Just spent a pleasant morning munging gps data and photos using Prune. It has allowed me to edit a complex GPS track, add many photos, correctly correlate them to GPS locations, and save it all back out in a variety of useful formats.
I see that the author is talking about producing a native KDE version. Noooo! I like my Java. It runs everywhere.
(Incidentally, I see that with the recent software update, the Blackberry Curve will now geotag images from the camera. It’s now a really good “I was here” device – coming close to the “Utensil” that Robyn Hitchcock spoke about years ago.)
I like bbtracker -it’s a very simple GPS track logger for the Blackberry. It has (at least, at the current version) one problem – you can’t create waypoints in the way that most GPS applications would expect. You can, however, name trackpoints – so I wrote a little perl script to extract all the named trackpoints from an exported GPX files, and save them as waypoints.
Download bbtrackerwpt – converts named trackpoints from bbtracker GPX into waypoints. You’ll need XML::Simple for this to work.
I imagine this script has a limited audience, and quite likely a limited lifetime. The author of bbtracker has said they’d provide waypoint support in the next version. You know me and patience, though …
If I remembered more XSLT, I’d have done this the proper way. As is, I create XML using Perl
print statements. I’m probably okay, as the name field is the only piece of free-form text, and I do some rudimentary escaping of characters that XML doesn’t like. The output seems to validate, which is more than the GPX that bbtracker produces does. The length of your GPS track may vary 😉
OGR seems even more cryptic than proj:
ogr2ogr -t_srs "+proj=utm +zone=17 +datum=NAD83" -s_srs WGS84 outfile-utm.shp infile-geo.shp
Note the weird output-first convention. Check your UTM zone and datum. This approach seem to work for GPS tracks saved as GPX and converted using gpx2shp.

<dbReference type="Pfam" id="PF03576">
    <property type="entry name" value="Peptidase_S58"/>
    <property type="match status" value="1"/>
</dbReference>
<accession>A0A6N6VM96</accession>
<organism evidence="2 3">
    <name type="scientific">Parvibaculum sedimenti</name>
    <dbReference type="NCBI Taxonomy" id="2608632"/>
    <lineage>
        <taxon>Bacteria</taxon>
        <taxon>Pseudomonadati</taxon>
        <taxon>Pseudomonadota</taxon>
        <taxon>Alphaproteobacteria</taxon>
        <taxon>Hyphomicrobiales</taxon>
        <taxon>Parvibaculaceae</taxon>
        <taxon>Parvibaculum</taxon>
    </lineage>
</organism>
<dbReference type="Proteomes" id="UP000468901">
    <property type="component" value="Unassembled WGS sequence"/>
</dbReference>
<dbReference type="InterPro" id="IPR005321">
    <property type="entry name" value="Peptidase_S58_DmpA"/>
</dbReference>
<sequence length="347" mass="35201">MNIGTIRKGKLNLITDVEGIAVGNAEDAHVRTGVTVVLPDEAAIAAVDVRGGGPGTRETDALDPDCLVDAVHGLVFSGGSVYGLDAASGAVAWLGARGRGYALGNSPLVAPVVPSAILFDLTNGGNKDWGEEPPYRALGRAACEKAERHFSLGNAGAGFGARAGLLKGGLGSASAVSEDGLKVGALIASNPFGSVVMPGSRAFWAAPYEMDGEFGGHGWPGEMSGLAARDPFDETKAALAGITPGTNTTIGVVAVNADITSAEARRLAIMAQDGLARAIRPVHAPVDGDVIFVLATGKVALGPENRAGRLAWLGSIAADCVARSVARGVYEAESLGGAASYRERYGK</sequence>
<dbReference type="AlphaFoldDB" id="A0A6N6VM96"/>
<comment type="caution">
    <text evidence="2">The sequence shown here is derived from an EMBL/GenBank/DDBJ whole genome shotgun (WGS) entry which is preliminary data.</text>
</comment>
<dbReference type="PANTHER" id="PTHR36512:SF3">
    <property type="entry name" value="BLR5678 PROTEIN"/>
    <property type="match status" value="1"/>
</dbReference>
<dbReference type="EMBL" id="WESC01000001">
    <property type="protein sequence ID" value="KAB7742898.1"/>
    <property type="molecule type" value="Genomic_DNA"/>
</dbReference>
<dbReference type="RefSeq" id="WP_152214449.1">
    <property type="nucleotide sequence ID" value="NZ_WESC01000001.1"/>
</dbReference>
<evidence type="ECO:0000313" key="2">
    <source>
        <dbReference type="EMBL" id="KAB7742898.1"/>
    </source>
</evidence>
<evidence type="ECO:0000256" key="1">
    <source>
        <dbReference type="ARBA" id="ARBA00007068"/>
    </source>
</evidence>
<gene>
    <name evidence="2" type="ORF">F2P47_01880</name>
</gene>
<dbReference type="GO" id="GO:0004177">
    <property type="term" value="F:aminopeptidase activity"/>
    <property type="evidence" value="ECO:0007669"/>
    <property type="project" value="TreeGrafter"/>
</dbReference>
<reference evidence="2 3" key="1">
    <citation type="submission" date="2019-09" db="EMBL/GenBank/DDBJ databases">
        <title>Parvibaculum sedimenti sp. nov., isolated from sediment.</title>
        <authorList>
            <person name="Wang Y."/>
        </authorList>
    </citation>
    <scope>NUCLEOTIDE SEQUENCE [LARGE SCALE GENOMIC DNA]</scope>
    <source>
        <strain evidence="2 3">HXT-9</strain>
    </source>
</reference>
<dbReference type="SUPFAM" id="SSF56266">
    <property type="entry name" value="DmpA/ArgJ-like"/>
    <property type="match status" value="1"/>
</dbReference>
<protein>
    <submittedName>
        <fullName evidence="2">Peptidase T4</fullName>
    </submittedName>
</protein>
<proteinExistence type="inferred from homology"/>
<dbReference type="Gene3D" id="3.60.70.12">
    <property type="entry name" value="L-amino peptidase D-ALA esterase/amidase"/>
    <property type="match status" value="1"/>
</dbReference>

I do a lot of work with UTM survey locations, and quite often I want to have them stored in my GPS. I used to rely on a powerful but oh-so-clunky Windows application called Corpscon, but I really didn’t want to be limited to Windows machines, and Corpscon really only works for North America.
And then I discovered proj. While it has a pretty hideous command-line syntax, the output matches Corpscon to the sixth decimal place. Say you had a waypoint stored (for Southern Ontario, UTM Zone 17, NAD83) like this:
4843744 443025 Goderich
that is, UTM northing,easting, followed by label.
To convert this to geographic coordinates, you’d invoke invproj (which goes from UTM to geographic) like this:
invproj -E -r -f "%.6f" +proj=utm +zone=17 +datum=NAD83
and it would spit out:
4843744 443025 -81.707611 43.744546 Goderich
Columns 3 and 4 are the geographic coordinates – 43Â° 44′ 40.37″ N, 81Â° 42′ 27.40″ W in more familiar notation – which is in fact a location between Brock St and Newgate St in Goderich, Ontario.
With a Unix box, proj and gpsbabel, I’m set for all my coordinate conversions.
Biked to work today, and just got back. Maybe not the smartest choice of a day â€” second hottest of the year, with thunderstorms threatened â€” but I made it. Going there was rather slow, as I got lost a couple of times, but coming back was faster than transit.
If I felt really nerdy, I’d post my route as GPX, but it’s a bit twisty.
Catherine has a project involving Toronto’s libraries, and so I, for no particularly good reason, compiled a geocoded list of the Toronto Public Library system: libraries.gpx
You can thank MapSource for the bloated GPX file. It quadrupled in size when I changed the symbols to look like buildings.
Further to Toronto Subway Station GPS Locations, I now have them in GPX format: ttc.gpx. Google Earth reads GPX files, but loses some of the metadata.
It would seem that someone has done this before, but using a different approach. I did search the forums, but there were no stations in the community overlay — honest, guv.
After seeing the various nifty web-enabled transit maps, I realised I had the data handy to get things started. A while back, I georeferenced the TTC Ride Guide, and digitized all the station locations. I cleaned them up today, and in the hope of being useful, here are the files:
These are simple three-column CSV files, stating latitude, longitude, and station name. They should be in order of stations. Locations are probably within about 50m of real life, but don’t bank on it.
I’ll get these into more useful formats soon, like GPX and KML. For now though, if you can use ’em, go ahead and do something.